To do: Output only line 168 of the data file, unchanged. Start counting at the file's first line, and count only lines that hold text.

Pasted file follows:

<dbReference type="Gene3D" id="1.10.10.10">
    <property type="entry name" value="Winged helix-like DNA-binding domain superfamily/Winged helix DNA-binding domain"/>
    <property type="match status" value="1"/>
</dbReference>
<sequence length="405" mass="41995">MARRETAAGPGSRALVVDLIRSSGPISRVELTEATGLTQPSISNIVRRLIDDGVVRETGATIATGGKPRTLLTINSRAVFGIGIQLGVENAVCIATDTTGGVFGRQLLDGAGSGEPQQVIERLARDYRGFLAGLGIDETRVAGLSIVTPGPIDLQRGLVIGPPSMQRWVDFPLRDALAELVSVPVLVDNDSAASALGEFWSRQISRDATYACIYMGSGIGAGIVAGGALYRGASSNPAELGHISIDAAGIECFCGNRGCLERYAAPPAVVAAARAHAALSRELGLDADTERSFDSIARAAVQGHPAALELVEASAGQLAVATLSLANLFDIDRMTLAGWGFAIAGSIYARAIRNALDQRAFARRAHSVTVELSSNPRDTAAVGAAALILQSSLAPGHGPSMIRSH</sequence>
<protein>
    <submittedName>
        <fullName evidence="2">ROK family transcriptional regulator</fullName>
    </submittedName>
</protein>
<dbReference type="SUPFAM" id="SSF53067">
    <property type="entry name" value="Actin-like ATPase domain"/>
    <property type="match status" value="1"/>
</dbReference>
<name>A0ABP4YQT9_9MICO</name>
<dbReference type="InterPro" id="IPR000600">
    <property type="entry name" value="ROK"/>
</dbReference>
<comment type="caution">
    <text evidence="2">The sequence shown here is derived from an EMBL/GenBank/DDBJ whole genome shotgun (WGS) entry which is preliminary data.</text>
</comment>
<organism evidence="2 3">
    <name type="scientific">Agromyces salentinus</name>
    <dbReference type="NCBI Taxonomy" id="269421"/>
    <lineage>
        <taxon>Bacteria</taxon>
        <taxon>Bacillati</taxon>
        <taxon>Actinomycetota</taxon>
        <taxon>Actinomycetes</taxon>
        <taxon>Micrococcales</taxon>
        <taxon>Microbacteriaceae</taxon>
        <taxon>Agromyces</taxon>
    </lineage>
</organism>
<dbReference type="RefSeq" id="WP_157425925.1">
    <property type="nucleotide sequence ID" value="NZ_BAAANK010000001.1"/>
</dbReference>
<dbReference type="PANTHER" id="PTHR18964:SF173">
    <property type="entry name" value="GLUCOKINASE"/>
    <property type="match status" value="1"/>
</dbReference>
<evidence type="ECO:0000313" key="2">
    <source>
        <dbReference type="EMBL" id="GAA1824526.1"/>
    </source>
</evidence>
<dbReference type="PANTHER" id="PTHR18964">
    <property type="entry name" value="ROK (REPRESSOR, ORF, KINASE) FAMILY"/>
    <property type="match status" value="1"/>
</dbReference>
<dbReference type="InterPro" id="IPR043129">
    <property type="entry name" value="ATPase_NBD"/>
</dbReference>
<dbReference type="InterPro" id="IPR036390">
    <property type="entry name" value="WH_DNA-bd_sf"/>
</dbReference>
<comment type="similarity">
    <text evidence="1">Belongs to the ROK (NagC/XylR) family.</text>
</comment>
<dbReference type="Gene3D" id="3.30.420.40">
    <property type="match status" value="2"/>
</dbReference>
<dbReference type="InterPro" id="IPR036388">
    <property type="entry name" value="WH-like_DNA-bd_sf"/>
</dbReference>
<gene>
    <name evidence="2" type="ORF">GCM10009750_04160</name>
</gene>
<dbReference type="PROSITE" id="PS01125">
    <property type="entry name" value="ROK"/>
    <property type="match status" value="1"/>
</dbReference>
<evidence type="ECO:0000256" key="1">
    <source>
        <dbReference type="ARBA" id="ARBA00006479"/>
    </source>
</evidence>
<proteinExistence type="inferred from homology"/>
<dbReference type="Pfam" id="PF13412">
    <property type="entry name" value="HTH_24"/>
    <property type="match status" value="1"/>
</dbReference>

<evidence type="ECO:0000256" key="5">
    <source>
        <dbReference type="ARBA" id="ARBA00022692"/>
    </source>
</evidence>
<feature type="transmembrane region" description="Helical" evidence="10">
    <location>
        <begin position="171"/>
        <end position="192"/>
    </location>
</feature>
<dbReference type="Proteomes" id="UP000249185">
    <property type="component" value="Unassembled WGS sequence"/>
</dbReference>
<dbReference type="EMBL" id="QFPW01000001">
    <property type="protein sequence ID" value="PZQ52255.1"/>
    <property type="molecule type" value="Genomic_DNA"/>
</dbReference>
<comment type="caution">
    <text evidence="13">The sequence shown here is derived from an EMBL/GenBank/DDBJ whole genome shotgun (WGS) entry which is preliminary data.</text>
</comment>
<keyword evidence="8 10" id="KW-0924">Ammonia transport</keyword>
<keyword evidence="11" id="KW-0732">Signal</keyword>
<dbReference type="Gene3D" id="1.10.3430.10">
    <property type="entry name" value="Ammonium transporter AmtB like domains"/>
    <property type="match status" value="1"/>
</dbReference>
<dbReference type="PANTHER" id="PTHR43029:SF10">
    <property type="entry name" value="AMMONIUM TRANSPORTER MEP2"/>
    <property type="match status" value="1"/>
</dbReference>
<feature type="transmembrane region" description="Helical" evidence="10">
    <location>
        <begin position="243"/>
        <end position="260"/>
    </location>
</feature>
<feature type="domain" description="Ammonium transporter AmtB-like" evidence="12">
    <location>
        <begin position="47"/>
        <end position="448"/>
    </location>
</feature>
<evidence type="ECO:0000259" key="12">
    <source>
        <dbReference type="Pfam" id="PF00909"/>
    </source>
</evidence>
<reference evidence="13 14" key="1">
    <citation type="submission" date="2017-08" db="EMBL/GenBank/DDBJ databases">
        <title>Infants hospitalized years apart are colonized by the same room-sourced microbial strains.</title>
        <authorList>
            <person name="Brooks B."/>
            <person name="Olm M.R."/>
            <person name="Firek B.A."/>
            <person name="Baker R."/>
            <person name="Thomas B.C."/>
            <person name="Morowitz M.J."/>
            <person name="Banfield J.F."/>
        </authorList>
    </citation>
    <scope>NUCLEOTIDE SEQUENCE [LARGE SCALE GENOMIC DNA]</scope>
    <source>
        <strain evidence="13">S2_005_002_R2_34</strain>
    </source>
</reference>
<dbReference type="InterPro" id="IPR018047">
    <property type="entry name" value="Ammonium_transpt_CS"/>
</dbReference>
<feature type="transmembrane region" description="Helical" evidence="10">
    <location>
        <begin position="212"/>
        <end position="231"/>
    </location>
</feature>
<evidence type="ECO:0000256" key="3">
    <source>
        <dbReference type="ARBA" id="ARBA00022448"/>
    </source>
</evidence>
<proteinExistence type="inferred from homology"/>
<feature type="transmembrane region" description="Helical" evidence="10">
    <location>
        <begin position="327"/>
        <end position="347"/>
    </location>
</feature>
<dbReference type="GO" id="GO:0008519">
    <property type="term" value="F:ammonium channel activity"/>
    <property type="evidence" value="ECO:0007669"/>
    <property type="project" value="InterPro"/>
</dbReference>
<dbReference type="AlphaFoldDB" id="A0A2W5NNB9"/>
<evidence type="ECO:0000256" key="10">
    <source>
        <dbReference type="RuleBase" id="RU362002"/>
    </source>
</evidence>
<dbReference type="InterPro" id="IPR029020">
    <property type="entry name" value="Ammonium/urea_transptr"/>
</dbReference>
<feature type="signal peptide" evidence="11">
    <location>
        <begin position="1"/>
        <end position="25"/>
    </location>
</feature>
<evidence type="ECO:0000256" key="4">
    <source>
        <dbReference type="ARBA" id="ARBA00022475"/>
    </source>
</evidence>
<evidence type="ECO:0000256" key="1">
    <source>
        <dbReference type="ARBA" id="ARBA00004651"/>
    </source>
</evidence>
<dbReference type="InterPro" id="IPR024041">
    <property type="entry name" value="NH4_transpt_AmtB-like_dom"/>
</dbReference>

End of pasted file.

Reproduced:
    </location>